By Stan Stalla | Dec 23, 2009

It's mid-December. I'm standing in the broad aisle of a large chain discount department store on the East Coast of the United States. Christmas music plays from the store's sound system. Looking for deals, shoppers scrunch over shelves of perfume, toiletries, clothing, electronics, sports equipment, bathroom supplies, pots and pans, toys. Because it's below freezing outside, everyone is wrapped in winter coats, now unbuttoned and unzipped as a concession to the store's heating system.

I feel out of sorts and out of place. Perhaps I've spent too long in the Third World tropics? It's not easy to switch moods, like a flick of the light switch on a living room wall. When rice paddies and coconut groves, street vendors and smiling tuk-tuk drivers are still so fresh in my mind, it's hard to think of pre-Christmas shopping alongside the winter-clad hordes as fun.

As usual, I think about "the human condition." I try to draw a line, a connection, between people on opposite sides of our planet. Watching a nicely-coiffed mother with two rambunctious preschoolers tugging on her patience, I think of her Sri Lankan alter-ego, back bent by the swing of a scythe, each swipe yielding handfuls of ripened grain. Outside the store, a tall, erect, man in knit cap and fleece-lined jacket pushes a flatbed cart of purchases to a customer's car. My mind flickers to another man pushing his rustic wooden cart of king coconuts along the streets of Colombo, barefoot and stooped with years of unrelenting daily toil, a dirty sarong gathered tight around his skinny waist.

As I watch three women pawing through a bin of discounted toiletries, the word "foraging" comes to mind. Hunting for deals, are they any different from the women following a narrow jungle path, searching for a bees' nest in the tangled limbs of the forest canopy?

Trying to put a finger on my discontent, I come to the conclusion that it's not the quest for things that rankles me, but the way we go about it. In a large discount store like Target, if you don't know the price of an item of merchandise, you can run its bar code under a scanner conveniently located in every department. In many chain grocery stores these days, you can use the self check-out line and never speak to another human being. A scan of your foodstuffs and a swipe of your credit card, and you're out the door and on the way home.

How sterile to think that numbers, followed by the percent symbol, can determine a shopper's satisfaction! "CLEARANCE -- 30 % OFF" in block letters brings a smile to a determined bargain hunter's face, and anything marked "50% OFF," or more, widens that smile to a grin.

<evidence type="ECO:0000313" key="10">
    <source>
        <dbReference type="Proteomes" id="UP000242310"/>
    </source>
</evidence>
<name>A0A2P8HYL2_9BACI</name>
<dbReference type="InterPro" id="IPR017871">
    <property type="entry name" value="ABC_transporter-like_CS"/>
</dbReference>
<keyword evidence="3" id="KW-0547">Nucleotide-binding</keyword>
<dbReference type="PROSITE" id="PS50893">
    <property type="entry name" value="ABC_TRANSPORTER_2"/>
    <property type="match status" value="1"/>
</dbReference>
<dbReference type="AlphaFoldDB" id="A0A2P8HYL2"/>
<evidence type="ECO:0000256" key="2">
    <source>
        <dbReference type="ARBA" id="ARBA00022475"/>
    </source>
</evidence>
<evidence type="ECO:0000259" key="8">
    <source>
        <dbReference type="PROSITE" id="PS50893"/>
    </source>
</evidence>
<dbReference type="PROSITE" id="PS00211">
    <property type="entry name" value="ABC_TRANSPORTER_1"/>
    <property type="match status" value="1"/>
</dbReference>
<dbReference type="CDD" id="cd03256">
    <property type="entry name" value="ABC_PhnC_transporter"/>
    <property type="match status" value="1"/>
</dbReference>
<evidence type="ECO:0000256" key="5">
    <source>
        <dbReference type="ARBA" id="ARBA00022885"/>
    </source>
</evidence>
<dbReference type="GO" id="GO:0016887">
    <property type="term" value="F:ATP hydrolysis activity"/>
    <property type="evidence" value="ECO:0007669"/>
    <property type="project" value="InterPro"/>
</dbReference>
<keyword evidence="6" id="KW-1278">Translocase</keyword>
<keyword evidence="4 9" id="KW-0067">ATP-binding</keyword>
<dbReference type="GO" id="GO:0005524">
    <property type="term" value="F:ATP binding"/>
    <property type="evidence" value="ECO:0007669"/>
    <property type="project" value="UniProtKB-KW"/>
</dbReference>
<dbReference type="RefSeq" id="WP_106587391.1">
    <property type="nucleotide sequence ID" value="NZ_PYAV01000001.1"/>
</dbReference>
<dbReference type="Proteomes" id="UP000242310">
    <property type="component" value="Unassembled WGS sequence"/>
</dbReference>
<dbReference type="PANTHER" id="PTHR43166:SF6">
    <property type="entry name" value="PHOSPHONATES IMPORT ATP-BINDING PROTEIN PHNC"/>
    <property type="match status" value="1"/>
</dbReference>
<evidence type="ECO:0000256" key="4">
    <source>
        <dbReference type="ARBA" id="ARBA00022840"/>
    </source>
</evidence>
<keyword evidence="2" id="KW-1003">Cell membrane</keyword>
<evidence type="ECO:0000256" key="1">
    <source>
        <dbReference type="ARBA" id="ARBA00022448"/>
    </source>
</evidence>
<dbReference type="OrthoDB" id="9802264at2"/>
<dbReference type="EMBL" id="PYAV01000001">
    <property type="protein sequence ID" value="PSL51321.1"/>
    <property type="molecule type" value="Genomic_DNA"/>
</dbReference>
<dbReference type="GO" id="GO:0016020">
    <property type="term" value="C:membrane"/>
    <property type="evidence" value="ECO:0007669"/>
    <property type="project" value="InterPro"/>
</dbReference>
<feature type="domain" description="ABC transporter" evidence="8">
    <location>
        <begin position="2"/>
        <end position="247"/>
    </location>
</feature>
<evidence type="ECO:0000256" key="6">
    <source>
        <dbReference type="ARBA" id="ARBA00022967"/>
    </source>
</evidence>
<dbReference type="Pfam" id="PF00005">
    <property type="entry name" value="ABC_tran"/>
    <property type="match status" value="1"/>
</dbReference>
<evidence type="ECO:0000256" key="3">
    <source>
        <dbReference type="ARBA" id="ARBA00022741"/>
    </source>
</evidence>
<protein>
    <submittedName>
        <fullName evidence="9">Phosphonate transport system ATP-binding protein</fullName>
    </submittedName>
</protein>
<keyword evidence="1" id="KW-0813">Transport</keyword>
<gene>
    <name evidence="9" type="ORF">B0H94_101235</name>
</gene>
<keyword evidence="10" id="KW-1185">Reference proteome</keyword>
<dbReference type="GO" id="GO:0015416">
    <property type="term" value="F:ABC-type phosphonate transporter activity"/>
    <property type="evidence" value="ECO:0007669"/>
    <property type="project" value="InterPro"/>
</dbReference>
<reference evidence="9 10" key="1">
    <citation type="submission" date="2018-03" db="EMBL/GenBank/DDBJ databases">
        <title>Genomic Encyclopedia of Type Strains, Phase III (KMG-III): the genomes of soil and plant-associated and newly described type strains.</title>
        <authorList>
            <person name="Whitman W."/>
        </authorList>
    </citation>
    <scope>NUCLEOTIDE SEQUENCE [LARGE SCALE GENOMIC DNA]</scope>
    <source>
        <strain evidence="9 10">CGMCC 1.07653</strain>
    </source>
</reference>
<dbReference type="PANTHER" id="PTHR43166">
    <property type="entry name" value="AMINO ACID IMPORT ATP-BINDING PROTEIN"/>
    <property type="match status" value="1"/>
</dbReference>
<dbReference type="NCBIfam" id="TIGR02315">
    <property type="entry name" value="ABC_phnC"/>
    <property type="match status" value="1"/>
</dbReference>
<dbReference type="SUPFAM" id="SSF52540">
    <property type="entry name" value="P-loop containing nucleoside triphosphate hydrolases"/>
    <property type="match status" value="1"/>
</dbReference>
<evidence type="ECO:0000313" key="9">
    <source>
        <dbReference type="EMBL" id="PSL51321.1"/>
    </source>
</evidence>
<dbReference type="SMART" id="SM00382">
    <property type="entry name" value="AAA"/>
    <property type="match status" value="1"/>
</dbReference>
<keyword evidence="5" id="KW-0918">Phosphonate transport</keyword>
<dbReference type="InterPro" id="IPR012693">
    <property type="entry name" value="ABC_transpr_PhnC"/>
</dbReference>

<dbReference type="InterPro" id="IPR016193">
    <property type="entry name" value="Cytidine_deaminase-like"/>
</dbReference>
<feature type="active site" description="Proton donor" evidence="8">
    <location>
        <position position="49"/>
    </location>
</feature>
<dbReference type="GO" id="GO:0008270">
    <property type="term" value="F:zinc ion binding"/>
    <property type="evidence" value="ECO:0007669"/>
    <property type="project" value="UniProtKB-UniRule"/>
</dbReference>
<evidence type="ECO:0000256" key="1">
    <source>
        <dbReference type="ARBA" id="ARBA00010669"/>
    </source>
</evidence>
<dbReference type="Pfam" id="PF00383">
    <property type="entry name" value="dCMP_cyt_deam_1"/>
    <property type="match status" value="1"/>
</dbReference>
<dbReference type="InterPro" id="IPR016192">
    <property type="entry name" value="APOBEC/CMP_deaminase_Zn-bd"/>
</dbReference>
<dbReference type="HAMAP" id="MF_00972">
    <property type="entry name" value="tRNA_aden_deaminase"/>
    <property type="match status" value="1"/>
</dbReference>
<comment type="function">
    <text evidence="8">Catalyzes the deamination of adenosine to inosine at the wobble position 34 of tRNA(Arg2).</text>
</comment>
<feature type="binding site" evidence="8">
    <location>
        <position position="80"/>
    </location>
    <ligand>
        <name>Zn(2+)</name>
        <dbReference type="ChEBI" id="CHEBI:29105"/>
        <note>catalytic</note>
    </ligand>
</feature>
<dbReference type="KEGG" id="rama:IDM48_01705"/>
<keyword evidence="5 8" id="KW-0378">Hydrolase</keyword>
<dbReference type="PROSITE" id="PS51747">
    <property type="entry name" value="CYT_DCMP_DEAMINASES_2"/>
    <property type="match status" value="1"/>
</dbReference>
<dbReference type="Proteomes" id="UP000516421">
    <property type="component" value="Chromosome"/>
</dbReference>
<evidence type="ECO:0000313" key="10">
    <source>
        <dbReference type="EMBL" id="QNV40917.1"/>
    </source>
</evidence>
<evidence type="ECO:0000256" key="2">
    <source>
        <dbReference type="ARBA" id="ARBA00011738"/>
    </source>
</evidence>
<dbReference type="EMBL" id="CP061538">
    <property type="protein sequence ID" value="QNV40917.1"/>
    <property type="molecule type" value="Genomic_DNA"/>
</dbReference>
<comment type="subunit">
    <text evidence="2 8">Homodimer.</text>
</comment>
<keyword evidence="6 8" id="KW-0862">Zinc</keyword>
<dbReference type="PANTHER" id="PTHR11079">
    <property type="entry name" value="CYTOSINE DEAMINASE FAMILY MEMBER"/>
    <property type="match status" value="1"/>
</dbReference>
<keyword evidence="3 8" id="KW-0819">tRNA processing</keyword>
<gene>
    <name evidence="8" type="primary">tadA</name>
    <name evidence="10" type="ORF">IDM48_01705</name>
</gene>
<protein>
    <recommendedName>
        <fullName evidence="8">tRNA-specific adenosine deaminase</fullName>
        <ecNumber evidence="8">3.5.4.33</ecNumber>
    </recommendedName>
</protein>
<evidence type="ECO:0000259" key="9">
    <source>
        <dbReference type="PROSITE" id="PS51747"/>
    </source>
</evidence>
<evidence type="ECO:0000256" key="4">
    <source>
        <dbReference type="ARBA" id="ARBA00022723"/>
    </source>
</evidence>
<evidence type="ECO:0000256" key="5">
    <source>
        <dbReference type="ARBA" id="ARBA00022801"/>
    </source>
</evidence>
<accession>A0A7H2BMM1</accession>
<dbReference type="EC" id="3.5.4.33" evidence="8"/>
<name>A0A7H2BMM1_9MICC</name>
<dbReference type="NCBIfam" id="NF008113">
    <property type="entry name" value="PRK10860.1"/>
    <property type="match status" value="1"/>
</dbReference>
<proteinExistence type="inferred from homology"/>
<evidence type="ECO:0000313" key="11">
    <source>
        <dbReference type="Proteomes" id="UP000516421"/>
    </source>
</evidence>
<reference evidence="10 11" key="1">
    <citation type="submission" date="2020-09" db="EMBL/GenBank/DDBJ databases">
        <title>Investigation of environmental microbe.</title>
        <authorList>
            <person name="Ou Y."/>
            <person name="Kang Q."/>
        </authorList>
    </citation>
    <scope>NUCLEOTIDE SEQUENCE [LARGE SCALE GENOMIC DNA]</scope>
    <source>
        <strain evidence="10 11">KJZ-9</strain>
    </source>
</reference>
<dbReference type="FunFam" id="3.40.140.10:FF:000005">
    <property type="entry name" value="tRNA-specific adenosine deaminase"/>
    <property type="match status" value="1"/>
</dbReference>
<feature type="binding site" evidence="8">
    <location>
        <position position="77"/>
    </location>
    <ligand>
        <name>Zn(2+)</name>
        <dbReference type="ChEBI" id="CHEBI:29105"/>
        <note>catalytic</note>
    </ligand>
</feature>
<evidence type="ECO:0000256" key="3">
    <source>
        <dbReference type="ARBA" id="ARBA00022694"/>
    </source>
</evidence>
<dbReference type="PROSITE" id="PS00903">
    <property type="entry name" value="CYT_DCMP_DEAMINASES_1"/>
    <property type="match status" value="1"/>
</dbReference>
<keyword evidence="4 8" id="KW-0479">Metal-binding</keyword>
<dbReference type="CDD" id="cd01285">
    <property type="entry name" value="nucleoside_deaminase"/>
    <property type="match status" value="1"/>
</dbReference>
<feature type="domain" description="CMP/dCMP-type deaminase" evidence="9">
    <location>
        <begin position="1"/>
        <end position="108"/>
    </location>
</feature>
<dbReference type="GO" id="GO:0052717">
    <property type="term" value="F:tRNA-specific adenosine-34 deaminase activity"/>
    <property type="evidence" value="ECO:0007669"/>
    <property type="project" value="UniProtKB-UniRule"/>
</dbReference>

By contrast, a Third World market is all about human interaction. It's about reaching into a pile of grain to feel its texture. It's the scooping and weighing and pouring. It's about unfolding and dangling a shirt or piece of material in front of you, to discern the texture, color, pattern and size. It's the haggle over price, buyer and seller cajoling and yielding according to time-wrought custom.

I remember the other day, shopping for a son's bedding with a friend. Stupefied by the numbers of brand names, each with a range of sizes and designs, I lumbered down aisle after aisle in a mind-numbing state of lassitude. In a remote corner of the store, we came across clearance items that included a twin-size duvet in a torn plastic bag and two pillows soiled from repeated handling.

Quickened by a momentary flashback to Middle Eastern and Central African bazaars, it occured to me that I should negotiate a great deal for my friend. Surely, a ripped-open plastic carrying case and soiled throw pillows were good bargaining material. Surely, eager to unload his unsold inventory, the cheerful manager of Bed N' Bath would react just like the friendly gap-toothed shopkeeper 10 time zones away, reeking of incense and three-day old sweat!

With a look of incredulity, my friend prodded me back to reality. It's better to read the discount labels and be jazzed about the percentages. We meekly ran the items through the check-out scanner. The smile and casual banter of a check-out clerk named Gloria brightened my day. It was practically our only human encounter during the entire foraging session. Coats once again buttoned and zipped against the winter wind, we searched the rows of parked cars, plastic bags in hand. I noticed wisps of grey clouds in the late morning sky. I felt a twinge of nostalgia for the tropical skies of Sri Lanka.

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